It’s Black History Month, so I am continuing with the series of posts regarding Shaw resident and Father of Black History, Carter G. Woodson and his book The Mis-Education of the Negro, published in 1933.
The focus of this chapter is the question of how Afro-Americans can make a living, conduct business and maybe thrive. Woodson’s main theme of the book is a criticism of the education of African-Americans (thus the Mis-Education of the Negro). He continues his criticism of vocational schools for Blacks saying they don’t provide any value to their students. “For example, some of our schools are still teaching individual garment making which offers no future today except in catering to the privileged and rich classes. ” Then he mentions,” The education of the masses has not enabled them to advance very far in making a living and has not developed in the Negro the power to change this condition. It is revealed that in many establishments the Negro when a young man starts as a janitor or porter and dies in old age in the same position.”
Negroes do not need some one to guide them to what persons of another race have developed. They must be taught to think and develop something for themselves. It is most pathetic to see Negroes begging others for a chance as we have been doing recently. “Do not force us into starvation.” we said. “Let us come into your stores and factories and do a part of what you are doing to profit by our trade.” The Negro as a slave developed this fatal sort of dependency; and, restricted mainly to menial service and drudgery during nominal freedom, he has not grown out of it. Now the Negro is facing the ordeal of either learning to do for himself or to die out gradually in the bread line in the ghetto.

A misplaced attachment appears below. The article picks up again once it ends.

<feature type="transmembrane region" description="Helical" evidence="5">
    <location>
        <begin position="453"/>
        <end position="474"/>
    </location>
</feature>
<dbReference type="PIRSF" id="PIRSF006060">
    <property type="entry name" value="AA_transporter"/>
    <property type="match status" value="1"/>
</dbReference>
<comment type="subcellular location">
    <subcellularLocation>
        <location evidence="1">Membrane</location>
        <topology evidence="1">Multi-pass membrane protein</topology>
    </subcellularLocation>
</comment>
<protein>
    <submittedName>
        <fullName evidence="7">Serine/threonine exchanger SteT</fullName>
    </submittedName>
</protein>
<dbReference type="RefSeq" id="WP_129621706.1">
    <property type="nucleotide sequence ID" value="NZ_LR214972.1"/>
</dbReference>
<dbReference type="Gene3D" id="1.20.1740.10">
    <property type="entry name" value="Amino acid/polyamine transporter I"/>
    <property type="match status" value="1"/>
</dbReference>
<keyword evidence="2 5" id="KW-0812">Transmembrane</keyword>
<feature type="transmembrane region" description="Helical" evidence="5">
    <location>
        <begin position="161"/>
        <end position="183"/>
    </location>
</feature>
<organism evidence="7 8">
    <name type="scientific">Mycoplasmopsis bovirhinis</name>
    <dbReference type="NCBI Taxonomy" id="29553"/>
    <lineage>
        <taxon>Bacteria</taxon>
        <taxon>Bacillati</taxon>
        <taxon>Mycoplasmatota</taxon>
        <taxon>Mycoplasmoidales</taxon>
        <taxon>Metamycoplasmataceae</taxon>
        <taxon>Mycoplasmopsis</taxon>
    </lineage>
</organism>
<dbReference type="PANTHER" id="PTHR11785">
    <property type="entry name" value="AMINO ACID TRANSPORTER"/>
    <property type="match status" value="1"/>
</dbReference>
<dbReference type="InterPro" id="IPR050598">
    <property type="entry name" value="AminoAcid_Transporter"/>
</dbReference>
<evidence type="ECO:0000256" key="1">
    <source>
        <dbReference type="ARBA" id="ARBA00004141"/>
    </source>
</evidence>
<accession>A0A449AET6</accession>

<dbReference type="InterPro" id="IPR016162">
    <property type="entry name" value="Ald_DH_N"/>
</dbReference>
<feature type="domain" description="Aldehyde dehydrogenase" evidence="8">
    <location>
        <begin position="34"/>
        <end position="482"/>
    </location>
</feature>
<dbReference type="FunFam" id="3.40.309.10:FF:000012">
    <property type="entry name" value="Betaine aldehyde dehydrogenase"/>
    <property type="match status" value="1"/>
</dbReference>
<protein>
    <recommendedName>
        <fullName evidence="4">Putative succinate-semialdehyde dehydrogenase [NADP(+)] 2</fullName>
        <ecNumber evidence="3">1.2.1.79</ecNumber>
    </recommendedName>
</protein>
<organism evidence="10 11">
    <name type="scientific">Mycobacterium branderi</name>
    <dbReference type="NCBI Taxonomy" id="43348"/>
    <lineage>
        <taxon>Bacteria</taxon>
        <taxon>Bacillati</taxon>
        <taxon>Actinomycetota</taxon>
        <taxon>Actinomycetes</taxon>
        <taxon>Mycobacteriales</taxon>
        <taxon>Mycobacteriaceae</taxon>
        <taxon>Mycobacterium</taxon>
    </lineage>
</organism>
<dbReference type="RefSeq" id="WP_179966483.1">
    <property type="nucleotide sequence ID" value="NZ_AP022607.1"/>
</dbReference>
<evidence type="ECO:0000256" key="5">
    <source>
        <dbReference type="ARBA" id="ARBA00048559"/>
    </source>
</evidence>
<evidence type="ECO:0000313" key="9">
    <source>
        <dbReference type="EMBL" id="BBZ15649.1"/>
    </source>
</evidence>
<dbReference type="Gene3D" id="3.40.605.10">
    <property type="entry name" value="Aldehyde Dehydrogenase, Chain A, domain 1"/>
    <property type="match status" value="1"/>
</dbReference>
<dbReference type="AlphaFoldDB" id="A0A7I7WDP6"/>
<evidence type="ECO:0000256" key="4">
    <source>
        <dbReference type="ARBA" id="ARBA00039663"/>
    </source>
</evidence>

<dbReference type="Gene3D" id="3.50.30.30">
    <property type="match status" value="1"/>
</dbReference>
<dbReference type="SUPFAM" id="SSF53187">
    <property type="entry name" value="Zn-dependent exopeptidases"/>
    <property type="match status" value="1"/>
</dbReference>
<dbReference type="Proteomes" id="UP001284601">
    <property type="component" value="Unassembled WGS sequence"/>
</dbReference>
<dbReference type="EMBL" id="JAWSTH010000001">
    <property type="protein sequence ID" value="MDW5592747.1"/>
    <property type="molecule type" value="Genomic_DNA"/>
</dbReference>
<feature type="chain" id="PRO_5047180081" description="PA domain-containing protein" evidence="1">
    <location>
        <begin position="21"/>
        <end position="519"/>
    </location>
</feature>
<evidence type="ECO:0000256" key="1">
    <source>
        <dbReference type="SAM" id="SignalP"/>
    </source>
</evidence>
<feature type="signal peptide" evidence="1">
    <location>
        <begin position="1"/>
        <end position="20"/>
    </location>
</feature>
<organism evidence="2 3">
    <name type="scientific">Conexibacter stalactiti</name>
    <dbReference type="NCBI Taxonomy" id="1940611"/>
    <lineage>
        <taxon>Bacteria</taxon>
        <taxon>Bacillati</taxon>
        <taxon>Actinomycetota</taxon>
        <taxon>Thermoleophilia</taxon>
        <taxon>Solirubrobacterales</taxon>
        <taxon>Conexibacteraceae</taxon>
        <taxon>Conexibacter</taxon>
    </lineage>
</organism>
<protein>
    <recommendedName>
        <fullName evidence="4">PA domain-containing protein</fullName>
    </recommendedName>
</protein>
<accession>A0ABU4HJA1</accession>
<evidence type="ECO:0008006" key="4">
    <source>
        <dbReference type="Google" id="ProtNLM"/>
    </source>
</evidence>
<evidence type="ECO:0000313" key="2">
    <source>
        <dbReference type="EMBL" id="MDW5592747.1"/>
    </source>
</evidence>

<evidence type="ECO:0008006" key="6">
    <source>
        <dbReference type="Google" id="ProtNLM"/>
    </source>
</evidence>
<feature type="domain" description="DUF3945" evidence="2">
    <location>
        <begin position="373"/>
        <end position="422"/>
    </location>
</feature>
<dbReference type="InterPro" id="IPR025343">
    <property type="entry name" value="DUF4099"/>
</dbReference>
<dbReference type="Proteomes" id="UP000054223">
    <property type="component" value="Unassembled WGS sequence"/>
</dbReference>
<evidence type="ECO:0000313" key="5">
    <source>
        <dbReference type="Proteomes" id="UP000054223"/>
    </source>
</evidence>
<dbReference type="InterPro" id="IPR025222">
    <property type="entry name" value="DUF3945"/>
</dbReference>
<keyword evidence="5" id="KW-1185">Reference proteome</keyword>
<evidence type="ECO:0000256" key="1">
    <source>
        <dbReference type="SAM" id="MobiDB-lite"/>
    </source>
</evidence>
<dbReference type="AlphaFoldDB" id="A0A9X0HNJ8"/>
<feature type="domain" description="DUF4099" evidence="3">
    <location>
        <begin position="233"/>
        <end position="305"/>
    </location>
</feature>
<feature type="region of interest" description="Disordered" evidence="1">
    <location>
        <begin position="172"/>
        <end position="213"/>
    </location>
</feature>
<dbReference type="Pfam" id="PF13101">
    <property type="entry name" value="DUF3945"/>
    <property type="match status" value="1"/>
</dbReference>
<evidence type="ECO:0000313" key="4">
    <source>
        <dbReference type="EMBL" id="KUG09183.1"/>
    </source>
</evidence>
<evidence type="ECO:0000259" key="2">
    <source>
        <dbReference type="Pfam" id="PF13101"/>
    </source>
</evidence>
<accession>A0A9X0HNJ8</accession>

And once again, he is critical of the ‘highly educated’ Black person.
Our advanced teachers, like “most highly educated” Negroes, pay little attention to the things about them except when the shoe begins to pinch on one or the other side. Unless they happen to become naked they never think of the production of cotton or wool; unless they get hungry they never give any thought to the output of wheat or corn; unless their friends lose their jobs they never inquire about the outlook for coal or steel, or how these things affect the children whom they are trying to teach. In other words, they live in a world, but they are not of it. How can such persons guide the youth without knowing how these things affect the Negro community?
Another form of mis-education is what,” the Negro has learned from others how to spend money much more rapidly than he has learned how to earn it.” Then there is the mis-education of imitation and duplication as opposed to invention. He has several success stories of invention. A furniture maker in North Carolina, a man in Cincinnati who created corded beds, and a woman in Columbia, MO who made some exceptional biscuits which had all races coming to her door. This reminds me of something in Booker T. Washington’s book Up From Slavery, where he talked up Tuskegee’s brick making facilities. Invent or find a product to make that is of good quality, excel in it’s creation and Black and White dollars will make you a success.
So there’s this: